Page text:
Chair umpire Arnaud Gabas challenged the world number 65 over his enraged outburst after watching him throw a huge wobbly that included smashing his racket and angrily recounting his exchange with Gaudenzi the previous day.

“An hour and a half yesterday, the chair of the ATP, f***ing screaming at me in a player meeting for trying to unite the players,” Pospisil ranted, evidently indicating that the row over the new association is not likely to dissipate anytime soon.

“For an hour and a half. The leader of the ATP, get him out here.”

When Gabas asked why the ATP chief should be summoned, Pospisil offered the reply “f***ing a*****e” – widely interpreted as a further reference to Gaudenzi.

Unsurprisingly, Djokovic supported his co-president. “Concerning matters at hand, I am not in Miami,” the Australian Open champion told his following of almost nine million on Twitter.

“However, Vasek Pospisil is my good friend and I empathize with him wholeheartedly.

“Players on tour would agree that he is an individual of the highest integrity who cares about the wellbeing of his fellow competitors. I am hopeful that players recognize the importance of standing together.”

Fellow modern greats Roger Federer and Rafael Nadal had hinted that they felt the inception of the new association was divisive, with the Spaniard speaking out against “separation” and the Swiss urging players to remain “united” in response to Djokovic and Pospisil’s proposals at the time.

While the Serbian superstar received a familiar deluge of love from his legion of admirers after his latest message, others were unconvinced that Pospisil should be supported.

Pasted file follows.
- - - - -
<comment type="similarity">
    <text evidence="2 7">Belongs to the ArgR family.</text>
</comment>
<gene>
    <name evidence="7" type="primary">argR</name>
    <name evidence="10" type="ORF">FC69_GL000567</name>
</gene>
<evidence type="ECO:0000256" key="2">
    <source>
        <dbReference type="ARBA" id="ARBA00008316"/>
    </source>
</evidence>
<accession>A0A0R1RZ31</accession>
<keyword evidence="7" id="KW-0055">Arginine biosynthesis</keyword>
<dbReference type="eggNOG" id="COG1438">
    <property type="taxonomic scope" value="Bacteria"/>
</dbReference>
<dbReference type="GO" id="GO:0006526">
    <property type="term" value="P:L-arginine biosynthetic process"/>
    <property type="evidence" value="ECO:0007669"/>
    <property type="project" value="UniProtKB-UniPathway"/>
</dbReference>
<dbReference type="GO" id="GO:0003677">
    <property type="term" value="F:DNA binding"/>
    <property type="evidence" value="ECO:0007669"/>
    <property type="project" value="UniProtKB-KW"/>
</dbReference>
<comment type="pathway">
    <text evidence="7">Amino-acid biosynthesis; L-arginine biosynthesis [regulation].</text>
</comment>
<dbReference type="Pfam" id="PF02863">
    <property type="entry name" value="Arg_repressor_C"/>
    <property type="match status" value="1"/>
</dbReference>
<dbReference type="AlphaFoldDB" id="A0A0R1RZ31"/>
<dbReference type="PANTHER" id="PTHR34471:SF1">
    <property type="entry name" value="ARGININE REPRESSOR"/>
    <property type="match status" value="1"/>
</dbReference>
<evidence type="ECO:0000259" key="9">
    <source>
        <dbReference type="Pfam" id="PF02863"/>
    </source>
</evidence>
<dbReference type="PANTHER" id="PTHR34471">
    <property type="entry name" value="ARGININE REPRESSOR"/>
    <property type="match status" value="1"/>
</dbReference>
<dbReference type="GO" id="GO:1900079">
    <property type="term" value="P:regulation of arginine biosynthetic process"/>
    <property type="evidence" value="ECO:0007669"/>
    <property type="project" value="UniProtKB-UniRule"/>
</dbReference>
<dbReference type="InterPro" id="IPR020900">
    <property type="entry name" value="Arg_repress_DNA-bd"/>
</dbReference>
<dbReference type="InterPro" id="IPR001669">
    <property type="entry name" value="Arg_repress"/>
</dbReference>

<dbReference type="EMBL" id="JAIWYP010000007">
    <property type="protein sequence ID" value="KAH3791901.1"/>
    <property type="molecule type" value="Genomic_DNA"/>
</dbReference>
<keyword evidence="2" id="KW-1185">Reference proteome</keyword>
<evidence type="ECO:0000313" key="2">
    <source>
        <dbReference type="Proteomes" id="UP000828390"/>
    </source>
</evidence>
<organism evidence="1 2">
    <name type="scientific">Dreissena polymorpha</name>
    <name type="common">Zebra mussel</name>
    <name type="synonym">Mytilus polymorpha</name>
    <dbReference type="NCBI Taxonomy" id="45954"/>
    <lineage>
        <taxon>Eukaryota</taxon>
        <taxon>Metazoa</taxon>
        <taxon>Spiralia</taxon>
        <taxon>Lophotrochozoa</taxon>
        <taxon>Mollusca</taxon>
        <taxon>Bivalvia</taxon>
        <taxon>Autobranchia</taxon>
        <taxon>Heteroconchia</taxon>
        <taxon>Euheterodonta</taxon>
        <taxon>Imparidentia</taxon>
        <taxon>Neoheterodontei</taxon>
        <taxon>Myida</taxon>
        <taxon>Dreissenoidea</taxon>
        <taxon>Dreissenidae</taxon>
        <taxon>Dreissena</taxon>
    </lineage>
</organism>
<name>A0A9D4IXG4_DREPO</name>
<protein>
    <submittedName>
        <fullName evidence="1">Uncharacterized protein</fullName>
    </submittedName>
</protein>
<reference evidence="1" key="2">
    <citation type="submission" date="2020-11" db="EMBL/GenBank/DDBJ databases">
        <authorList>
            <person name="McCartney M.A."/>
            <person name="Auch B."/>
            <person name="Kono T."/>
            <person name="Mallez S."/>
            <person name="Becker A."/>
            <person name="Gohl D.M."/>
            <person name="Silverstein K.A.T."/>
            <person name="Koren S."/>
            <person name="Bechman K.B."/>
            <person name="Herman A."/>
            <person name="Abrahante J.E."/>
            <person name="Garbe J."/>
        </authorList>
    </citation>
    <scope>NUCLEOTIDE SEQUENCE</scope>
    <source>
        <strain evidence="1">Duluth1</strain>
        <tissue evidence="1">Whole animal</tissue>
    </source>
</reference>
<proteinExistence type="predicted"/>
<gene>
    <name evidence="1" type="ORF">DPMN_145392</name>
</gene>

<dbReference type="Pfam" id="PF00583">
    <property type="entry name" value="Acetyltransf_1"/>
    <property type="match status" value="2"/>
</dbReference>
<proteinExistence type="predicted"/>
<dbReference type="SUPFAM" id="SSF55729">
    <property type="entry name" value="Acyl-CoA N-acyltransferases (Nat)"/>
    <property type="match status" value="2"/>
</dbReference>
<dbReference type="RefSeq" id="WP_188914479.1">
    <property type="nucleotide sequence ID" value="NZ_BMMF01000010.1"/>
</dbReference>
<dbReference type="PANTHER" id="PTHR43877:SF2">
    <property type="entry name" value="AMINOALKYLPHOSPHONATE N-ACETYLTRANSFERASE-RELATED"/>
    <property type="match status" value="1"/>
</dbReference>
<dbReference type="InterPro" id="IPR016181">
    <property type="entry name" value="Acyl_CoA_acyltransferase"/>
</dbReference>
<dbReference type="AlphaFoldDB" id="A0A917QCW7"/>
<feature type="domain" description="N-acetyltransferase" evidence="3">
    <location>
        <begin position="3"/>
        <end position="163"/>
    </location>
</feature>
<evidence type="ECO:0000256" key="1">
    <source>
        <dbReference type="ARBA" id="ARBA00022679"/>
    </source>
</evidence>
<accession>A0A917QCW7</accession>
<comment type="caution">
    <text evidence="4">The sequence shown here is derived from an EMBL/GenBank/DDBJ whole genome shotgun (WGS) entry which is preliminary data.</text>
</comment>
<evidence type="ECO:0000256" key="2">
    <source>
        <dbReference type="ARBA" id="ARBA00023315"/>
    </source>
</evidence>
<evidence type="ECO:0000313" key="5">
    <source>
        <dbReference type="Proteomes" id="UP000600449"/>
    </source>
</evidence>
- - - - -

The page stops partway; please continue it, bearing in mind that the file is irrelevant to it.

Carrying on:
“Didn’t care about his fellow competitor while he was throwing his hissy fit and ruining his opponent’s rhythm,” replied one.

Another argued: “There is a time and a place, Novak – and on the court and to an umpire is not that place.”

Talk of the PTPA has quietened since the two players directly behind Djokovic in the rankings appeared to at least temporarily shun the idea.

“Spoken like a true leader,” said one Djokovic admirer. “The biggest tragedy is that it never should have reached that level in the first place.

“The players are not employees of the ATP. They are in a mutually beneficial relationship so when the ATP chairman becomes toxic, it is time for them to step down.”

Another respondent also criticized Gaudenzi. “He has poisoned the well, no matter how the players interact with the ATP now or in the future,” they warned.
Also on rt.com ‘I disrespected the game’: Tennis ace Vasek Pospisil apologizes for on-court tantrum after calling umpire a ‘f***ing a**hole’
“When you burn that credibility and show your colors, you cannot recover. He has to go, no matter what history will show. The players need to demand action.”

Djokovic initially welcomed the appointment of Gaudenzi in 2019, although his patience with the supremo may have been tested by the one-time world number 18 comparing him to a child riding a bike while suggesting that his ill-fated Adria Tour last summer had “endangered many” within the context of the pandemic.

Gaudenzi and Djokovic met fora  two-and-a-half hour meeting the month after the PTPA plan was announced, with Djokovic praising their “open and transparent” relationship while claiming that the associations would work together.

Speaking earlier this month, Gaudenzi credited Djokovic with “redefining excellence” in tennis.
Also on rt.com ‘Where are the women?’ Tennis No. 1 Novak Djokovic SLAMMED for ‘TONE DEAF’ men-only union as Nadal and Federer SHUN idea